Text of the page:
WRT consistent usage, almost certainly not. The Army lab I work in has Offices, Directorates, Branches, Functions, and other subdivisions. They are not wholly consistent with each other, and names change over time. I have "official" paperwork that has various different names for the particular organization I work in.


Wed Aug 25, 2010 9:53 am
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Post Re: Errors and Omissions, Volume 1 of the Bio
Patterson states in Learning Curve, p. 28:
Quote:
Bobby was fascinated by stage magic. On one glorious occasion, he was taken to see Thurston the Magician. (note 17) One of Thurston's tricks was threading needles with one hand, but the trick wasn't well adapted to the stage: the audience couldn't see it, so he had observers from the audience go on the stage and watch to that there was no hanky-panky. Bobby volunteered and was chose to go up onstage: he watched the trick close-up, very dutifully and very carefully."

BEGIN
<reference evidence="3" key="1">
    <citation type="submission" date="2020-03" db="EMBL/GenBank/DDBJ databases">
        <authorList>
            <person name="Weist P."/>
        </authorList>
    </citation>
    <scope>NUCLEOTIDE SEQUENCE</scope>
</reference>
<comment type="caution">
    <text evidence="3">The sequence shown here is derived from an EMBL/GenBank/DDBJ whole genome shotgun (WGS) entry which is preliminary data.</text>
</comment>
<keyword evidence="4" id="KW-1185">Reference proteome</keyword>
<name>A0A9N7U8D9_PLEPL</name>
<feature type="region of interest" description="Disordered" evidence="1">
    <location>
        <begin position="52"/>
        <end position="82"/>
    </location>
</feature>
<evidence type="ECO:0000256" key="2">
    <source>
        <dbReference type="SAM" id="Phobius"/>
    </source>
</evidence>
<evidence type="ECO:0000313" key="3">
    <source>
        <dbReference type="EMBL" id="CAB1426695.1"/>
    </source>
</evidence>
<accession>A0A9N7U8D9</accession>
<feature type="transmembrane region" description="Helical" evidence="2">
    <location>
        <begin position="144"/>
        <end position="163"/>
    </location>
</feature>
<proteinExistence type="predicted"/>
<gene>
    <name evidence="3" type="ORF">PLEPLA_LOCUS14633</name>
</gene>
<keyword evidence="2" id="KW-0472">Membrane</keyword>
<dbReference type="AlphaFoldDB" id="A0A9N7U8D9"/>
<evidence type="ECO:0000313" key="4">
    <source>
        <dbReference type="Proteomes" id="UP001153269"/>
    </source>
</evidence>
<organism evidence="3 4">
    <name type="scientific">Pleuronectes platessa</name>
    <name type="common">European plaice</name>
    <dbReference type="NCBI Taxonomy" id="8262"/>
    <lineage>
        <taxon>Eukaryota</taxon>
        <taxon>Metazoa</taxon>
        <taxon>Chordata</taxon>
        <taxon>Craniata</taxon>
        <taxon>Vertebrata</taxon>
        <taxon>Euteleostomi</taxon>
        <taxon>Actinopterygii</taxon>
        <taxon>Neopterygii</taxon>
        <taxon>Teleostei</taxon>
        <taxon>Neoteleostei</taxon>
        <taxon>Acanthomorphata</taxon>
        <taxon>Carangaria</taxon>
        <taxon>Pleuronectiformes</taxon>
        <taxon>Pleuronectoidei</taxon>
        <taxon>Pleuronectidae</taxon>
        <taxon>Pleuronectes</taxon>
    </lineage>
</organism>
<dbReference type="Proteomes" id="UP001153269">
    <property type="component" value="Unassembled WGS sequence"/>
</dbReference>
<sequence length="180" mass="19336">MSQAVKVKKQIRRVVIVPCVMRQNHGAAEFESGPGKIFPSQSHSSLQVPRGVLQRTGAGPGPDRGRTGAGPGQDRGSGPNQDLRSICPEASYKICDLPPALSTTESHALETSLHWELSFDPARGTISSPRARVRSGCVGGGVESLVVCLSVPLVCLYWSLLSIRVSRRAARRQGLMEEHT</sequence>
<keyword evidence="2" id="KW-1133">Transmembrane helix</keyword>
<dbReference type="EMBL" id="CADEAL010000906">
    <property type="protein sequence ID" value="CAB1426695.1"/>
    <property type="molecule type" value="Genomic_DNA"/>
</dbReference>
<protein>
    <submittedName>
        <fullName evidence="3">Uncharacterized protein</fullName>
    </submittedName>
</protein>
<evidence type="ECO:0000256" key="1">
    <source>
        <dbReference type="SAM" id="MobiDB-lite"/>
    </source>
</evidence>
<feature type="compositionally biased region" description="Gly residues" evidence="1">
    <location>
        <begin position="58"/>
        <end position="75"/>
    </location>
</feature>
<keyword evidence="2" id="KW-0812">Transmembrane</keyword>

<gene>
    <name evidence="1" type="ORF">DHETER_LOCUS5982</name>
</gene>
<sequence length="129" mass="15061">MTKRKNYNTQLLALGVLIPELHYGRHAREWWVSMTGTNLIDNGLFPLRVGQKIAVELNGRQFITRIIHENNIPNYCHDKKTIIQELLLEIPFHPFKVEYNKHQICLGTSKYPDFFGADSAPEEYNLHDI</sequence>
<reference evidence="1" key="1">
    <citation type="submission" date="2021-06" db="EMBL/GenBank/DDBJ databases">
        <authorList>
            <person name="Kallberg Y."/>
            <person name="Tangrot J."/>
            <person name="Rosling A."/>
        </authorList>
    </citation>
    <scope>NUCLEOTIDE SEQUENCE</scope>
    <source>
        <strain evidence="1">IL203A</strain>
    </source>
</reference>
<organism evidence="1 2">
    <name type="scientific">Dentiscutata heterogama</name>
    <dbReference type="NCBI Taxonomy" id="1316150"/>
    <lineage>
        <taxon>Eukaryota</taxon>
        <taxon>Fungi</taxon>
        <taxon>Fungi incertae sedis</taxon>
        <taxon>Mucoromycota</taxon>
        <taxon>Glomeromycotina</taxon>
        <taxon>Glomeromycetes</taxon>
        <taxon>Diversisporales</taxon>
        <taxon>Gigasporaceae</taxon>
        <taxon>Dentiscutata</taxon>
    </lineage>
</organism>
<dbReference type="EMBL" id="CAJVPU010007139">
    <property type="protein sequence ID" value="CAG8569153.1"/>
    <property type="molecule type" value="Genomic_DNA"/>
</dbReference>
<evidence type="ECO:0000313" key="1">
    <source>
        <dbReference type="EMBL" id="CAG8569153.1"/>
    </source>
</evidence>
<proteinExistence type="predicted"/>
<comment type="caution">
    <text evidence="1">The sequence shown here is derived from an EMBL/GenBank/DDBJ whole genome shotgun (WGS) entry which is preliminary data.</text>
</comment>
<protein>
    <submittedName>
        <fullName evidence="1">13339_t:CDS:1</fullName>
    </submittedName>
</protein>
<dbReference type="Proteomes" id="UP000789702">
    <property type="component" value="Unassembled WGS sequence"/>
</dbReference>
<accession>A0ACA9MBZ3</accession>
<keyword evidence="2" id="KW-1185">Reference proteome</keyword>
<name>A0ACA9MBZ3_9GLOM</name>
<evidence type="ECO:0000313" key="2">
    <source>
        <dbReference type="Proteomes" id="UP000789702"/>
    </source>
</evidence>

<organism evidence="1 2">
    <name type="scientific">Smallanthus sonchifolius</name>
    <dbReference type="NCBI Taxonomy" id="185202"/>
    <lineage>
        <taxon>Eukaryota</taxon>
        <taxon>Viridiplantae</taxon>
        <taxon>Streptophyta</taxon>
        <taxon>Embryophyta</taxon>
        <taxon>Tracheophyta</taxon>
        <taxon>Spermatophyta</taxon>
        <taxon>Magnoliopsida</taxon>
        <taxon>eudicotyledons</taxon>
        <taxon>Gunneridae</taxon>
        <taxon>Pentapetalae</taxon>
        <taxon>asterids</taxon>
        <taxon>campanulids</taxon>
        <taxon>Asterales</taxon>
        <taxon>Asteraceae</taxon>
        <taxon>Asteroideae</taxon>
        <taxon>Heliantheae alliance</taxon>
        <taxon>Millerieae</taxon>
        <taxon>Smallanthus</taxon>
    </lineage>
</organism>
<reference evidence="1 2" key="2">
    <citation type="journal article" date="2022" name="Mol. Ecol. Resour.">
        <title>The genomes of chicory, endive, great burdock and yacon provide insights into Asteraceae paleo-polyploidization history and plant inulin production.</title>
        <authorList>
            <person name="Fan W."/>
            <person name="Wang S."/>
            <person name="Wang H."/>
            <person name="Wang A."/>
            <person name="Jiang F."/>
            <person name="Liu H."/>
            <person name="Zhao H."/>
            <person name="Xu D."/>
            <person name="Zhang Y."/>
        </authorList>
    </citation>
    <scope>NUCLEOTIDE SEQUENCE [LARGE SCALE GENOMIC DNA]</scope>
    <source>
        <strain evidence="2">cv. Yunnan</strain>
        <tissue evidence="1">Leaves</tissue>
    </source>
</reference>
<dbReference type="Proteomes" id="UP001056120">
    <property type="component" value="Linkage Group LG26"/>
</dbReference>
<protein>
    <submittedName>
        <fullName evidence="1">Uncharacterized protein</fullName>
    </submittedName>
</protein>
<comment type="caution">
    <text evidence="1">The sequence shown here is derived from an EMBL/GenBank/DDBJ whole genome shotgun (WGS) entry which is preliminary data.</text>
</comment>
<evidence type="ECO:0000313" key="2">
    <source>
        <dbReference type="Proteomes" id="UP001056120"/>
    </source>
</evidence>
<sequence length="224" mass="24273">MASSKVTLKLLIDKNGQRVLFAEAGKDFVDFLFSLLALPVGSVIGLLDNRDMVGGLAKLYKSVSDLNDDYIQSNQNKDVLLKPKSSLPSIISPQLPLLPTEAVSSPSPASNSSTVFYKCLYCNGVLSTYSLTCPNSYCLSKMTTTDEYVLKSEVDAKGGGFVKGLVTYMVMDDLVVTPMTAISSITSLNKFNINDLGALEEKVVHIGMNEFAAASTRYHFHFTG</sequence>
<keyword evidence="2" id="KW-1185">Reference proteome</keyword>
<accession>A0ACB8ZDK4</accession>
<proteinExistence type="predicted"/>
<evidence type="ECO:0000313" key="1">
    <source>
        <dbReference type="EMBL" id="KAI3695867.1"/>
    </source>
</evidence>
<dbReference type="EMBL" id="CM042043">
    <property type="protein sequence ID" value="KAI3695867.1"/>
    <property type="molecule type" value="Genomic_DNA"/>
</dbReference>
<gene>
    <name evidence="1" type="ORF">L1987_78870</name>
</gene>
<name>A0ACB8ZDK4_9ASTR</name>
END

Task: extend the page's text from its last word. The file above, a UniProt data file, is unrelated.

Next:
Note 17 [p. 498]: "Howard Thurston (1869 – 1936) mounted his own show in 1902; in 1907 he took over Harry Kellar's show and increased the size and effects to a three-hour production, which toured the world several times, beginning in 1908, and toured the United States frequently until his death in 1936. His stage show required ten railway cars to transport the props, scenery, and effects. His most famous illusion was the "floating lady."


I've puzzled over this passage. Thurston definitely toured in KC when Heinlein was young – I've found references to appearances by him there five times between Jan 1914 and Dec 1917, at the Grand and the Garden theaters. But what about the trick?